The question of whether alcoholism or drug abuse fuel creativity is a complicated one.
But not for The New York Times, which assumes that songwriters work best when "loaded."
In an article on the alt-country singer and songwriter Jason Isbell, the Times book critic Dwight Garner and his editor, Adam Sternbergh, want us to believe that Isbell is the fortunate counter-example who can be creative and sober at the same time. The article is entitled, "Unloaded: Sobriety isn't always a songwriter's friend, but it has brought out the best in the former Drive-By Trucker Jason Isbell." And it begins, "If you want to know how to cure a hangover, ask a musician…"
This would all seem to put the issue of alcoholism and creativity at the center of the story. I was prepared for a tale that showed how brilliant Isbell was when he was a drunk, and how he'd struggled to regain that brilliance while sober. But that's not what we get. Isbell is described before, during, and after his alcoholism as "one of America's thoroughbred songwriters." Alcohol had little to do with his creativity, in Garner's telling.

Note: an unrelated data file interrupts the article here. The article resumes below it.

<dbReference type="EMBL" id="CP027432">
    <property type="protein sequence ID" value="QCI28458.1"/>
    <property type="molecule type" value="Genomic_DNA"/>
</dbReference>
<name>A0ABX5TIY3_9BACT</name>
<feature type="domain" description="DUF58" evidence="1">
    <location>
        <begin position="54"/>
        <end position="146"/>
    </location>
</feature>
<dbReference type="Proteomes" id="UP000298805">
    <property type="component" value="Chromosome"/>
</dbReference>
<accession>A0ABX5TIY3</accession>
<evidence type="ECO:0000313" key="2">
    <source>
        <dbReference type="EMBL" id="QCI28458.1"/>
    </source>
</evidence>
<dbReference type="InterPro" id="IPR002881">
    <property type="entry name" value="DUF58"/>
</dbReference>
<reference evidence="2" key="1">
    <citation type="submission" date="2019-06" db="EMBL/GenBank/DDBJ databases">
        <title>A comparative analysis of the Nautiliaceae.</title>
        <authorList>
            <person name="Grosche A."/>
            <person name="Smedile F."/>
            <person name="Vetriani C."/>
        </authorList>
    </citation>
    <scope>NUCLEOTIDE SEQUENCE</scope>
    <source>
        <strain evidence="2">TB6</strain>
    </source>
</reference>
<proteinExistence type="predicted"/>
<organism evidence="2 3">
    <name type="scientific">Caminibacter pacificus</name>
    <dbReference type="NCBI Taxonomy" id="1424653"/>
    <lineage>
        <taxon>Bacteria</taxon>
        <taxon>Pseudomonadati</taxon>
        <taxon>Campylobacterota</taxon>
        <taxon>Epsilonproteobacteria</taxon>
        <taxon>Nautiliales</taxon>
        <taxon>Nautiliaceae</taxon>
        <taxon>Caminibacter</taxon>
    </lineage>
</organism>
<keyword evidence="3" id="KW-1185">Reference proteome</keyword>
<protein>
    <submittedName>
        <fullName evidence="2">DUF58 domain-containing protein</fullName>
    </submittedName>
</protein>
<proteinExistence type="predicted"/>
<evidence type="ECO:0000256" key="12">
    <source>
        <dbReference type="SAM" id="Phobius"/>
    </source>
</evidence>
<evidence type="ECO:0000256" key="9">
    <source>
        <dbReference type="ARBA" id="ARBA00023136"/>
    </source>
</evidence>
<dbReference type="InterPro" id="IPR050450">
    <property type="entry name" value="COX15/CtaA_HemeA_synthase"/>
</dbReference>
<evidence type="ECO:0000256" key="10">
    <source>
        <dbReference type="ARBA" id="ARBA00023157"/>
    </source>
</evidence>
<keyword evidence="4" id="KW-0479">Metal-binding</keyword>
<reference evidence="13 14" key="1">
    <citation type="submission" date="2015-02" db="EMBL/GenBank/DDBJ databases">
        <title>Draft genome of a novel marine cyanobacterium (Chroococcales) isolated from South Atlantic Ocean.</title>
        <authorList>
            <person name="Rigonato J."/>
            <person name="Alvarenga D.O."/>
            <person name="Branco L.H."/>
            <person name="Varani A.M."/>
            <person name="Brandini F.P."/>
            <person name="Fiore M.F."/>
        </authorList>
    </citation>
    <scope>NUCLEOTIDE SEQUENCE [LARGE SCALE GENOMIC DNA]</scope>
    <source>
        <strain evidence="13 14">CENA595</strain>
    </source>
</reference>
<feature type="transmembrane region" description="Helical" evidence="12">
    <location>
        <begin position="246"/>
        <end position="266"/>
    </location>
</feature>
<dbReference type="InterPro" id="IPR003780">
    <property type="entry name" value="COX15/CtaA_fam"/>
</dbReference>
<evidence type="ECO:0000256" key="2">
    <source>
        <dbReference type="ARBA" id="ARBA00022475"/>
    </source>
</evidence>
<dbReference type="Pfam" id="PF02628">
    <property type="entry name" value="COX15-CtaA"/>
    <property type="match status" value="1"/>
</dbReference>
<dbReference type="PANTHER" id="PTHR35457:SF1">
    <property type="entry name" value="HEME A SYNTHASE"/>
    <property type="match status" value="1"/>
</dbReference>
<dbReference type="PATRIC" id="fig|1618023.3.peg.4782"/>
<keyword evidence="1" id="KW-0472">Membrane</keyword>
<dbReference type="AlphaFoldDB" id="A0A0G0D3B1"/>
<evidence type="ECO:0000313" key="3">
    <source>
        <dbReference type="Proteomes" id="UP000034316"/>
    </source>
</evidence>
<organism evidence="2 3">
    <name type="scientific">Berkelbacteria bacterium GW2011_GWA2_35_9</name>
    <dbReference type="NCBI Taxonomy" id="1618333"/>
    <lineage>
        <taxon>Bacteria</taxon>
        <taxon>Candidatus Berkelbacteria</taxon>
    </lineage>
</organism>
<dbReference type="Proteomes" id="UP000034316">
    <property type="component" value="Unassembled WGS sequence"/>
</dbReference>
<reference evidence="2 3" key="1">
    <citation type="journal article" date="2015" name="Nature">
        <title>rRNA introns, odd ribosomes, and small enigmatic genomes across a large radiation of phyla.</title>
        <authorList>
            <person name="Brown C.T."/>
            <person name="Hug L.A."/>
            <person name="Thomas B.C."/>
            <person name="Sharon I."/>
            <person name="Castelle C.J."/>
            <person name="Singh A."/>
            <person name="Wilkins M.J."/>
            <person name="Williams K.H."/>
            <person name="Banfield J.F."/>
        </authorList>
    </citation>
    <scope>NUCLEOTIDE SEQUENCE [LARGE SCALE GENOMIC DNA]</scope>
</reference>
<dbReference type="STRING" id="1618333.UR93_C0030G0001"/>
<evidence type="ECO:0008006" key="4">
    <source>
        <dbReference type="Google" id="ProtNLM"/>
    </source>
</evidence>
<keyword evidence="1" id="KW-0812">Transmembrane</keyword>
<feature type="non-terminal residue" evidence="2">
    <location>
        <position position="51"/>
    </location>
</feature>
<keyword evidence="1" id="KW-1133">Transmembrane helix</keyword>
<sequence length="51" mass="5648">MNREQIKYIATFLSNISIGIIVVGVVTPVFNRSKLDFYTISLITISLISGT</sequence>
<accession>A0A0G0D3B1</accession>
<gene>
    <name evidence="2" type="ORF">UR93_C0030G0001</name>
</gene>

More important than the miscue at the story's top, however, is Garner's and Sternbergh's perpetuation of the myth that creativity requires drunkenness or drug abuse. Did drug abuse enable Jimi Hendrix to write "Purple Haze?" All we know for certain is that the brilliant songs he might have written in the 1980s, 1990s, and even now, were never written, because his life was cut short. Did heroin addiction enable Charlie Parker to invent bebop? We cannot know, but it cut short another deeply creative life. What would Kurt Cobain be writing if he were alive now? How many young artists, seduced by the myth, will likewise be condemned to a premature end?
We could each make our own list of musicians whose brilliant starts were cut short by alcoholism or drug abuse. As I said, the question of whether alcoholism or drug abuse fuels creativity is a complicated one.
One thing we do know for sure: Dead people are not creative.
Sobriety might not be a songwriter's friend, but neither is an early death.